Sunday, July 24, 2016


Look at who's back for another season, 90's sitcom star BoJack Horseman finds himself on the road to the Oscars, while the viewers get ready for more depression.

I love this show, I REALLY LOVE, this show, I've been hooked since season one, season two kept me interested, now, season three has made this my favorite Netflix show. BoJack Horseman, is the kind of show that continually evolves the story, without losing the source of its humor, depression. I don't think depression is funny, I've suffered from it, but I do think there's humor in the different ways we handle it; that's the beauty of BoJack Horseman, the main cast suffer from depression, seeing them all react in different, destructive ways creates a relatable but humorous show that covers a much more depressing one. Much like season two was more depressing than first, this season is more depressing than two, knowing that I'm almost certain this show will be remembered once it's over as the most depressing comedy to hit television.

There's a beauty in depression that's rarely seen by people, we question ourselves, try to understand who we are, the answer we create to that is how society will see us, regardless if it truly is us, we can be better people, or worse, the answer we create is not always positive, but it shows our mindset better than any other feeling, depression can make us the people we become. BoJack is relatable because despite the extremes he goes to in his search for happiness, we get it, we don't necessarily agree, but we get why he does it, as someone who has suffered from depression I can admit some of BoJack's actions remind me of myself, or at least some of the thoughts I've had in life. I'm not afraid of my depression, I'm afraid of giving in to the worst actions my mind conjures up as a result of it, seeing a show tackle the subject, while providing some humor is relaxing, and creates an emotional high no other show provides, a bleak joyless high that somehow provides joy.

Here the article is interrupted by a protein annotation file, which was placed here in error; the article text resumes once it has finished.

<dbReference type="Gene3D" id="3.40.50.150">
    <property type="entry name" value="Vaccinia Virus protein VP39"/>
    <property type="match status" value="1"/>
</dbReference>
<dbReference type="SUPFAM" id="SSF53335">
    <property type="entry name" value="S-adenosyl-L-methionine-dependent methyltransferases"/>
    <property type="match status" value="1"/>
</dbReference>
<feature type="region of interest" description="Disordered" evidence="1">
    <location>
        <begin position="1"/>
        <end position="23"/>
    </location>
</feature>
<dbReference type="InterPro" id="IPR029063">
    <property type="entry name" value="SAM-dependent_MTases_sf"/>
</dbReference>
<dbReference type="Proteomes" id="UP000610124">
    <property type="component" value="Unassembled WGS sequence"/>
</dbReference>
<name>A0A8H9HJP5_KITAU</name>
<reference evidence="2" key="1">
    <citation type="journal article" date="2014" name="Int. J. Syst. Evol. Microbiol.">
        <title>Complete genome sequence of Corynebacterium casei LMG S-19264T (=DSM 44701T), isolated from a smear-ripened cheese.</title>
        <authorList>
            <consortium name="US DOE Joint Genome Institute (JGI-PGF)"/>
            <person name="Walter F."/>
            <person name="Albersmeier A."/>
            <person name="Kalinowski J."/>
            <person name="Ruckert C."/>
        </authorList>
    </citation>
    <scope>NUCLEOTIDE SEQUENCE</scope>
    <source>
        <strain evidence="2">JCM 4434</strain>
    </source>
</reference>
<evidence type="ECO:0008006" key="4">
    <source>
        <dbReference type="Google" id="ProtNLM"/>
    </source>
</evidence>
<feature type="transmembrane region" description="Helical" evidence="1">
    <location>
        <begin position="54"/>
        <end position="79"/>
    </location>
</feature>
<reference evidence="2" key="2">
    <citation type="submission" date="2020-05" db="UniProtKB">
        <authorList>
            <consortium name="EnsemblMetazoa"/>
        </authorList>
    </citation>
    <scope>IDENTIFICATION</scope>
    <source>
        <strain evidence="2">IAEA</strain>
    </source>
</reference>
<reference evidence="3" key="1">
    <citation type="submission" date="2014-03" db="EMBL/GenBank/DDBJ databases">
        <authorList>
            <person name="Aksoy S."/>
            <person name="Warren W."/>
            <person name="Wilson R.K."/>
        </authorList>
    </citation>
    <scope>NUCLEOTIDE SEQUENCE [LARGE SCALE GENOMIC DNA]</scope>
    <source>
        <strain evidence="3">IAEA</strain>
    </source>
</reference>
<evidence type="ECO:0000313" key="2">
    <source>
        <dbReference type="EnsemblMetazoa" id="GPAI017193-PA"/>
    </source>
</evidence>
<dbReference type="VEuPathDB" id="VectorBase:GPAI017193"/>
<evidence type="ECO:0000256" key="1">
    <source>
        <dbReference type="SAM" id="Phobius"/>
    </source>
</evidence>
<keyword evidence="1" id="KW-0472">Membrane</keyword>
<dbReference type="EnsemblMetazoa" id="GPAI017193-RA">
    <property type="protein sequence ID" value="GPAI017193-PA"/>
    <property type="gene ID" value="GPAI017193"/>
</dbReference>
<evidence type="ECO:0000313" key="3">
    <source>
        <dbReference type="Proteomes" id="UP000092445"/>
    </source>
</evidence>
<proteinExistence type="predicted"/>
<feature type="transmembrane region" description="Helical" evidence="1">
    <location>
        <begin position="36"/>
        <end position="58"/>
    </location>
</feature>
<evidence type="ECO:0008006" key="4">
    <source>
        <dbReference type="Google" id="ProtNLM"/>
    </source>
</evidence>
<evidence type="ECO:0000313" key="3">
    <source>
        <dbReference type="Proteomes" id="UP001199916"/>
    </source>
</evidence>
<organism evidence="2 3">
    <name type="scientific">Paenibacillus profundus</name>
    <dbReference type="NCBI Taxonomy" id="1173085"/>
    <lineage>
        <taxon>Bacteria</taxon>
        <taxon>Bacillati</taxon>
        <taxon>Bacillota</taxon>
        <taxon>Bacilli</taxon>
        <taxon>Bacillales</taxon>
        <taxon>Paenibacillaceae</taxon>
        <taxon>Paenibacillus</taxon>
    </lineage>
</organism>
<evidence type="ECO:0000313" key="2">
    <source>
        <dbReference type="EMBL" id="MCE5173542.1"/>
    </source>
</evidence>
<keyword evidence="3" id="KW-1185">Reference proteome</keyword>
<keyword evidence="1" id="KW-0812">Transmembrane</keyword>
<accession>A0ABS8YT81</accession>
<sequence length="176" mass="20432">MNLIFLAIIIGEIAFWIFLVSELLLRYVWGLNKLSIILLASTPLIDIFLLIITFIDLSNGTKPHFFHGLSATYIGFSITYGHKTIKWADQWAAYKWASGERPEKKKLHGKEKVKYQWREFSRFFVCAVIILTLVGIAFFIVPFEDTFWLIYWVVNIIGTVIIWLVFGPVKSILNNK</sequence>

Season three of BoJack Horseman changes it all up by examining the depression one can get from success, sure BoJack is an award nominee, but so what? Does an Oscar fill a joyless hole? It's a natural progression from the depression found during a passion project (from season two) , which itself continued from the first season's depression arc of trying to let go of the past. There's a lot to love in this new season, from the reoccurring flashbacks to 2007, the progression to BoJack's loneliness, a running gag to spaghetti strainers that pays off big and a near silent episode that is among the best episodes I've seen, not only in this show, but in all of the shows on Netflix. The highlights never distract from the show's depressing heart and that's what I love so much, even the happiest characters on the show now display sadness, sure Mr.Peanutbutter is always cheerful, but we can see that's hiding a sadder truth, even Todd seems to be growing into a sadder human being, a result of BoJack in his life? Or was Todd living with BoJack to ignore that he creates his own mistakes, which become easier to write-off when BoJack carries some involvement. There's a tightrope of sadness and joy being walked on by the series creator (Raphael Bob-Waksberg) and this show proves he is excellent at walking it.

Just so we're clear there are plenty of laughs to be had, even when the season reaches it's beautifully shocking penultimate episode, which features BoJack at his lowest since, well the penultimate episode of season two. Season three continues building on a lot of great running gags (Halloween in January anyone?) and creates new ones I loved (not hard to miss, but pay attention to BoJack's restaurant by the season finale, it's a nice touch) which I hope stick for season four. There's a joy in the sadness, which sounds absurd, but just fits so well in a show that is incredibly absurd, with the freedom of Netflix, is free to be that and so much more, a portrait that begins with little sense, turns hilarious upon further inspection and sad once you see what the artist saying through the humor, there's no show like it and it's hard to believe any show can be like it.

BoJack Horseman builds itself to be even more depressing and hilarious in season three, while it's content is absurd, the show knows how to balance that to create a powerful depiction of depression, how people react to it, and the destructive capabilities a well meaning person creates when they don't know how to react to their own issues. This is the best show on Netflix, you owe it to yourself to watch it, I know I will as I face my own depression.

Did you enjoy this? Support me on Patreon!

Written By Octaviano Macias

No comments:

Post a Comment